Native Artists Learn the Value of Culture Through the Arts
February 3, 2023
For eight weeks, artists from the Gila River Indian Community, Salt River Pima-Maricopa Indian Community, Tohono O’odham Nation, and Ak-Chin Indian Community are working to develop their artistic abilities through Tohono O’odham Community College’s (TOCC) Native Arts Workshop class. The non-credit course allows art enthusiasts to learn more about traditional O’otham art, history, and culture. At the same time, students can brush up on their artistic skills.
In total 16 students were selected for the course. As an added bonus students from GRIC, SRPMIC, and TON currently receive free tuition for this and all other TOCC courses.
This year, four GRIC members were selected and have found a deeper understanding of their talents. GRIC students include Cael Bennett from District 4, Melissa Yazzie from District 5, and mother and daughter Jamie and Deja Sustaita from District 5.
“These opportunities aren’t always available, so it was great to sign up and learn more about our ancestral arts and crafts from experts in the field,” said Deja Sustaita. This is her and her mother’s second time in the course. Both found it very beneficial for them to reconnect with their heritage since both lived off the Community for years.
“I highly encourage everyone to take the class if they can because you learn more than painting and you learn from some of the most prestigious artists in their field,” said Jamie Sustaita.
The workshops began on Jan. 7, where instructor Dwayne Manuel, from SRPMIC, provides guided instruction and day trips for students. Every Saturday, students meet at the TOCC satellite site in Downtown Phoenix for an all-day course specializing in cultural and contemporary arts.
“I really enjoy these settings when I’m able to show a technique or something new for students who then take it and advance on it throughout the class, those ‘ah-ha’ moments are great to see,” said Dwayne Manuel, Visual Arts Instructor for TOCC.
Manuel appreciates the TOCC curriculum that allows him to weave O’otham culture into everything TOCC offers students, including these workshops. This component helps to ensure everyone can find a place and feel included in the work.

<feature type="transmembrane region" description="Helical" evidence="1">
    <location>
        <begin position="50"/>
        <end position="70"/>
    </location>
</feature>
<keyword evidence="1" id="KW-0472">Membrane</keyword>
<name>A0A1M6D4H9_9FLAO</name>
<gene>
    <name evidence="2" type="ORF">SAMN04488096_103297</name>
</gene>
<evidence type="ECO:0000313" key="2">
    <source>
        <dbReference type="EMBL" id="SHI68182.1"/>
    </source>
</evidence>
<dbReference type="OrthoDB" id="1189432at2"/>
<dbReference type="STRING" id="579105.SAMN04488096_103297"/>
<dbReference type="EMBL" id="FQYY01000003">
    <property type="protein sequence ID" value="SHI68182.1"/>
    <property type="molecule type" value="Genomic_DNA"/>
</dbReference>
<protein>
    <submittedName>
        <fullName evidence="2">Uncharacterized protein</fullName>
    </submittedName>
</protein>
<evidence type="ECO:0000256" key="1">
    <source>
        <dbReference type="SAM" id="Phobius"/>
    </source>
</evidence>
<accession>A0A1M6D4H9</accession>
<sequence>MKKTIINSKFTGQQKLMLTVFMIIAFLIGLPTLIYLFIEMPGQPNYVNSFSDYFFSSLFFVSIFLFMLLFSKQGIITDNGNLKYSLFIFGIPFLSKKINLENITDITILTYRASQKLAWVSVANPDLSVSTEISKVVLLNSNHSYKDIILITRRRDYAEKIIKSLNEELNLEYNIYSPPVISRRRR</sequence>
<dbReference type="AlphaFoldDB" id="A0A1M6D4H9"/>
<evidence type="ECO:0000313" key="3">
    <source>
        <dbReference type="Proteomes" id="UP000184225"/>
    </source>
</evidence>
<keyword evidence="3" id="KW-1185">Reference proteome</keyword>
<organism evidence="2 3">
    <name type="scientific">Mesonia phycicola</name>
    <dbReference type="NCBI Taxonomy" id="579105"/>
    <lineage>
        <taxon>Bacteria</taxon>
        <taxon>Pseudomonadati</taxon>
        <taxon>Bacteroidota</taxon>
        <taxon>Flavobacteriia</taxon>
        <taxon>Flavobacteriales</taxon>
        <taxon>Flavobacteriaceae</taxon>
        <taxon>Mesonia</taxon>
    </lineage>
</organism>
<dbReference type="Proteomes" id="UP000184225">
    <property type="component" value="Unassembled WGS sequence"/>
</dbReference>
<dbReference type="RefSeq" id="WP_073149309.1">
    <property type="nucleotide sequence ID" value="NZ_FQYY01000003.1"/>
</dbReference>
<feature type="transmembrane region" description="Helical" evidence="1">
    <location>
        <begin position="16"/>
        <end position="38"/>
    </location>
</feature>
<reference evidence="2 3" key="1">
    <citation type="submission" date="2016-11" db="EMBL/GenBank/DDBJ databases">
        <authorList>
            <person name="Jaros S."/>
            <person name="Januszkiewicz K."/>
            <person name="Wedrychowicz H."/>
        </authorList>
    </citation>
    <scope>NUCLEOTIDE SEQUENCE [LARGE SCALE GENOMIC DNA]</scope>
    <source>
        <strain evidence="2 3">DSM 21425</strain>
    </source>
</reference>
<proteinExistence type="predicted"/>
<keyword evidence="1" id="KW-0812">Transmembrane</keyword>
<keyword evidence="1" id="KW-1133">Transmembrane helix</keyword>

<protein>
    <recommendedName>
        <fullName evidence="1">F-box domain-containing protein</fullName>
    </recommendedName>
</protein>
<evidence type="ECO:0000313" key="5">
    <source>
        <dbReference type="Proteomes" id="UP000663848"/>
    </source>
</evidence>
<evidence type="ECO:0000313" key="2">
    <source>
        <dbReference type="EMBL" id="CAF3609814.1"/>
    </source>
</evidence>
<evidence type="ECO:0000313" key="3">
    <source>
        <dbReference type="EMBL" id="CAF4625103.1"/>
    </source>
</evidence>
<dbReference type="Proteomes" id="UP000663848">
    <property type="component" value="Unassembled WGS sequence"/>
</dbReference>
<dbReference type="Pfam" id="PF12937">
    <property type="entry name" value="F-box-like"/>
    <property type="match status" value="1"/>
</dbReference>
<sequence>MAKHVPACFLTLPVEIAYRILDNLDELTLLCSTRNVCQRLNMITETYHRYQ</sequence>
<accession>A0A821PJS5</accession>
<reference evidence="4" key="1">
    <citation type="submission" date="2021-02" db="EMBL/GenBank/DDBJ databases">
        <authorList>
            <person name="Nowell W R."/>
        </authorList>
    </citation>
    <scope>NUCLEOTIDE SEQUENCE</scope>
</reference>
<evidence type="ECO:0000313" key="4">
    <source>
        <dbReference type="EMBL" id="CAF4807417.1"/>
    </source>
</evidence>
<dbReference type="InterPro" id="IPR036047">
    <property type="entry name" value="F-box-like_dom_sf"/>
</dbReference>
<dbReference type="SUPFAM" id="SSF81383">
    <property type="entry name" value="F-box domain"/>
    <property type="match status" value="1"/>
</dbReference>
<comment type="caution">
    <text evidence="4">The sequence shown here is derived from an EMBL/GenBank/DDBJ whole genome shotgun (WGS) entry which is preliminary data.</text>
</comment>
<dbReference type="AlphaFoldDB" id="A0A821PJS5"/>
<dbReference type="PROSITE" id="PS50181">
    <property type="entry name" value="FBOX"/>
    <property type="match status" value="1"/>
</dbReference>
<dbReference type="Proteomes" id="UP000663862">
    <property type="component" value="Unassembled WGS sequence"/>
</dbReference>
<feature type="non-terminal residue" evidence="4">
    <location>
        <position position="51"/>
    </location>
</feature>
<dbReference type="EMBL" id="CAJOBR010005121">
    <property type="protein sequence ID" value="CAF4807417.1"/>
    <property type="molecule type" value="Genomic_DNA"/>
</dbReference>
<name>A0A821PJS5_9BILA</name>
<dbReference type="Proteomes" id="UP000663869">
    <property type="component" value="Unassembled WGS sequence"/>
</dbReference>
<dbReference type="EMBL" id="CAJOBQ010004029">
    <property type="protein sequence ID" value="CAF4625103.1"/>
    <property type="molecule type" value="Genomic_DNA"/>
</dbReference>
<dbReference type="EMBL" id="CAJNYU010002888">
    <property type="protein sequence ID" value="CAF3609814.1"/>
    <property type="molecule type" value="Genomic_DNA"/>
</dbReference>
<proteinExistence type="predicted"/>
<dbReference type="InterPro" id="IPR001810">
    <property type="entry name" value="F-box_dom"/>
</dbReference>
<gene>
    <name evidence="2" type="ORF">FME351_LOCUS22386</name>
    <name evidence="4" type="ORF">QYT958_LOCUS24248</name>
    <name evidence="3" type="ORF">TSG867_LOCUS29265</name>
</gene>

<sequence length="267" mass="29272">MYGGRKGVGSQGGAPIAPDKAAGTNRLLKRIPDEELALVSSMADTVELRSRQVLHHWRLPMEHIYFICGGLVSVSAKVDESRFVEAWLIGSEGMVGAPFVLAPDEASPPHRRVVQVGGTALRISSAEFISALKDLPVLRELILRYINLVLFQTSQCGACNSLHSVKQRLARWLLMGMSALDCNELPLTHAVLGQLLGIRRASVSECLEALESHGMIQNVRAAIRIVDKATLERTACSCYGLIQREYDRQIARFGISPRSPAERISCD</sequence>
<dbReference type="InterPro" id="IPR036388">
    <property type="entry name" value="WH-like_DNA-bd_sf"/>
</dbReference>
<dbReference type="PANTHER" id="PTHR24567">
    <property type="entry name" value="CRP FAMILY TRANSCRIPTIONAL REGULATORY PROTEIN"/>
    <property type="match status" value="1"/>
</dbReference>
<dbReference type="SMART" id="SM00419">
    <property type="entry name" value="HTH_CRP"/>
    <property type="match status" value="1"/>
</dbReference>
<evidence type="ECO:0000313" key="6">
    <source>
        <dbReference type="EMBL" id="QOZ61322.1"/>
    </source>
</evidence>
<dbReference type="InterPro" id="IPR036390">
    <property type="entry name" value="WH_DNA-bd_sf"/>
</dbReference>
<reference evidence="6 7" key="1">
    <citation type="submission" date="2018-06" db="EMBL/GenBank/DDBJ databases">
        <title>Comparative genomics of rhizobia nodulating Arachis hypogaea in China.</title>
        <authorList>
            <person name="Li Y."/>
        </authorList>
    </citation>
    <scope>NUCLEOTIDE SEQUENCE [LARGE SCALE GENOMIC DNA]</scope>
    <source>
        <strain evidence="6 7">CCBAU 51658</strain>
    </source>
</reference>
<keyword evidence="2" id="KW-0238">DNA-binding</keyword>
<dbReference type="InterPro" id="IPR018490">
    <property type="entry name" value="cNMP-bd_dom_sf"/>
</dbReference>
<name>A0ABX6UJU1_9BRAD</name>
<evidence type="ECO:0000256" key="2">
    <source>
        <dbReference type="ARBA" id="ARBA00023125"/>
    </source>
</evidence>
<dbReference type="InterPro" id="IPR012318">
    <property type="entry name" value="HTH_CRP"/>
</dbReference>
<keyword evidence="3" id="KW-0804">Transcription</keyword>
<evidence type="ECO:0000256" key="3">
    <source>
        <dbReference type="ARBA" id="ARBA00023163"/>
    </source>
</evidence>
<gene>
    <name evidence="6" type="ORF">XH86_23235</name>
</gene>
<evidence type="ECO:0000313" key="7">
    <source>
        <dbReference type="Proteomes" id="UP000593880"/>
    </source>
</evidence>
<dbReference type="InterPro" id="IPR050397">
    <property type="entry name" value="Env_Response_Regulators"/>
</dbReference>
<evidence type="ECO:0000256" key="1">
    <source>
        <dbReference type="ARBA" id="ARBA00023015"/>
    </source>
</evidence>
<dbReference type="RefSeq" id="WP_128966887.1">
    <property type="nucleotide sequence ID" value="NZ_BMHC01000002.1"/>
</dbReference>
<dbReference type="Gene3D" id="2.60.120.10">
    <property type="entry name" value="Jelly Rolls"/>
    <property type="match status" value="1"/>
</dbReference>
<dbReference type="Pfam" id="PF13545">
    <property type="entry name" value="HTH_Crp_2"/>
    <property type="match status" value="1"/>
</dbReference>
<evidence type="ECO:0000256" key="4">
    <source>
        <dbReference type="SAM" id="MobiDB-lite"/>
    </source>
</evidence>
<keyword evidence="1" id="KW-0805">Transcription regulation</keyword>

“What I love to see most, is the collaboration you see among the students, cause we all come from GRIC, SRPMIC, or TON and we’re able to learn from one another and that will show when we get to our final mural project,” said Manuel.
After eight weeks, students will collaborate on a mural that incorporates all they have learned in class. Finally, students will decide on the design and artistic expression they would like to convey, visually demonstrating all the teachings they learned over the eight weeks.
This is the second year TOCC has offered the workshops for students in the Valley and serves as a pilot for a potential accredited course in the future. During the beginning of the course, students embarked on field trips to the surrounding areas to learn about traditional O’otham arts.
One trip included a pottery workshop where master artist Ron Carlos, from SRPMIC, led students to the Tonto National Forest to harvest the clay required for pottery. Then on another outing, students traveled near Tucson to gather plants and basket-making materials, led by Elizabeth Ortega, from TON.
Melissa Yazzie is a seasoned artist but wanted to enroll in the class to connect with her culture and learn more about other art mediums, such as basket making and pottery. As a self-taught artist, Yazzie said, “it’s been really great to learn more about what I don’t learn on my own from renowned local artists and learn together with other O’otham students where we can share stories and techniques.”